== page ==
British Prime Minister, Theresa May, is facing calls to rethink the “discriminatory” new earnings threshold of £35,000 for non-European Union migrants including Nigerians and other Africans that could starve Britain of vital talent in the teaching, charity and entrepreneur sectors when the changes take effect in April.
Overseas workers who have lived in the UK for five years will have to prove they will be paid the new minimum threshold in order to stay in the country.
Those who fail to demonstrate earnings of more than £35,000 will be denied settlement in the UK and will face deportation according to the new Home Office policy.
The government temporarily exempted nurses from the new rules last autumn in response to fears about widespread shortages of workers across the NHS.
But the earnings threshold could be applied to migrant nurses in the future should the government decide to take them off the Shortage Occupation List.
Former Cabinet minister, Alistair Carmichael, who was David Cameron’s Scottish Secretary before the election, told The Independent of UK that discriminating on the basis of income would harm the UK’s place at the “forefront of the global economy,” while shadow immigration minister, Keir Starmer, said there were “real concerns” over how key industries would be affected.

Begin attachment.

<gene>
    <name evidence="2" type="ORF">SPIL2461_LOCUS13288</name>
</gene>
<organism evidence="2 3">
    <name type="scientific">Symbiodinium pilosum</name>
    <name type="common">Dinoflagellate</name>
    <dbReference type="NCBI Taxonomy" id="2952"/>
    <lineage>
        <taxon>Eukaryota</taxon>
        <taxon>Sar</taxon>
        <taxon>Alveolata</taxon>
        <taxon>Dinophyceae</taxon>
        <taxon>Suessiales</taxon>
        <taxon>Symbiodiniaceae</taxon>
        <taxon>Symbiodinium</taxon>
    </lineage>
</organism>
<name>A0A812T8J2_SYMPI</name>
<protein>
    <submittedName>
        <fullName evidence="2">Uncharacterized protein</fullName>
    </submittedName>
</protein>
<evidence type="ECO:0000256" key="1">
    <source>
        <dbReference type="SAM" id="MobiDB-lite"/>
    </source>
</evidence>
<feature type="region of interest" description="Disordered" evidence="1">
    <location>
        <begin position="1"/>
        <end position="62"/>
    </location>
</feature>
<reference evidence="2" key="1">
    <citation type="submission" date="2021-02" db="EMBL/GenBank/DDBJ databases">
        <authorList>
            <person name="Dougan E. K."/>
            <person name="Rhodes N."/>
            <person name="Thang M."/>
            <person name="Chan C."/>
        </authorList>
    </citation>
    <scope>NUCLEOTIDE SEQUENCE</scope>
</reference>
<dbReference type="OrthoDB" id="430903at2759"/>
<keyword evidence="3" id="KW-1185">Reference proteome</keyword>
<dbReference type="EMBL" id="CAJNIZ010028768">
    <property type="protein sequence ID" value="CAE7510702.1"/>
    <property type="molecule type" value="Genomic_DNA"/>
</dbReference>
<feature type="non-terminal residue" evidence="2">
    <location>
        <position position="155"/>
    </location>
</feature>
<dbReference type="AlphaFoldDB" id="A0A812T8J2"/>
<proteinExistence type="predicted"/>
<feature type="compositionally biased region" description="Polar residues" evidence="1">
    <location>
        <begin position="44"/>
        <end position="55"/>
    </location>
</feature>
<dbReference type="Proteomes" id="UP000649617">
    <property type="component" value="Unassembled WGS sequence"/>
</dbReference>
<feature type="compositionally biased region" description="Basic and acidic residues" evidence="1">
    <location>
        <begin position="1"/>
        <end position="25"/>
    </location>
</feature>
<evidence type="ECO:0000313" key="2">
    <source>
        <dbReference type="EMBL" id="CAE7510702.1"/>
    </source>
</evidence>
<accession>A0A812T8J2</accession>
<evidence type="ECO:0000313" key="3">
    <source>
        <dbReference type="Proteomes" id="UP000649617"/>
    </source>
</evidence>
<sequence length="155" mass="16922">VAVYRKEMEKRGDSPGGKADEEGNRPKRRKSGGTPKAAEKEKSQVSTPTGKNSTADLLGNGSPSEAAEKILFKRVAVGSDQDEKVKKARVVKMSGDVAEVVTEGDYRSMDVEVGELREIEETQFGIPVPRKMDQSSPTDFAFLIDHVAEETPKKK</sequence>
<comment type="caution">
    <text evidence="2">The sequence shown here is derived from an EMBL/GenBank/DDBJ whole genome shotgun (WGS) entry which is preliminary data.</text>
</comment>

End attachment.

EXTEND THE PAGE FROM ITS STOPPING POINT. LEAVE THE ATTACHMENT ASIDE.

Mr Starmer, who served as the Director of Public Prosecutions from 2008 to 2013, urged ministers to “look more closely” at the threshold, which is currently £20,800 – around £5,000 less than the average UK salary.
A petition launched earlier last week to try to force the government to rethink the sharp rise in the minimum income requirements has attracted more than 2,000 signatures.
Joshua Harbord, who set up the petition on the Parliament website, told The Independent that he decided to take action because he knew a number of “incredibly upset and scared” people who were set to be affected by the changes but had no one speaking up on their behalf.
“These aren’t the benefits-scrounging, baby-sprouting terrorists that everyone seems so afraid of,” he said.
“They’re people who have worked in the UK for years, making friends and families, building homes and communities and contributing to this country’s culture and economy.”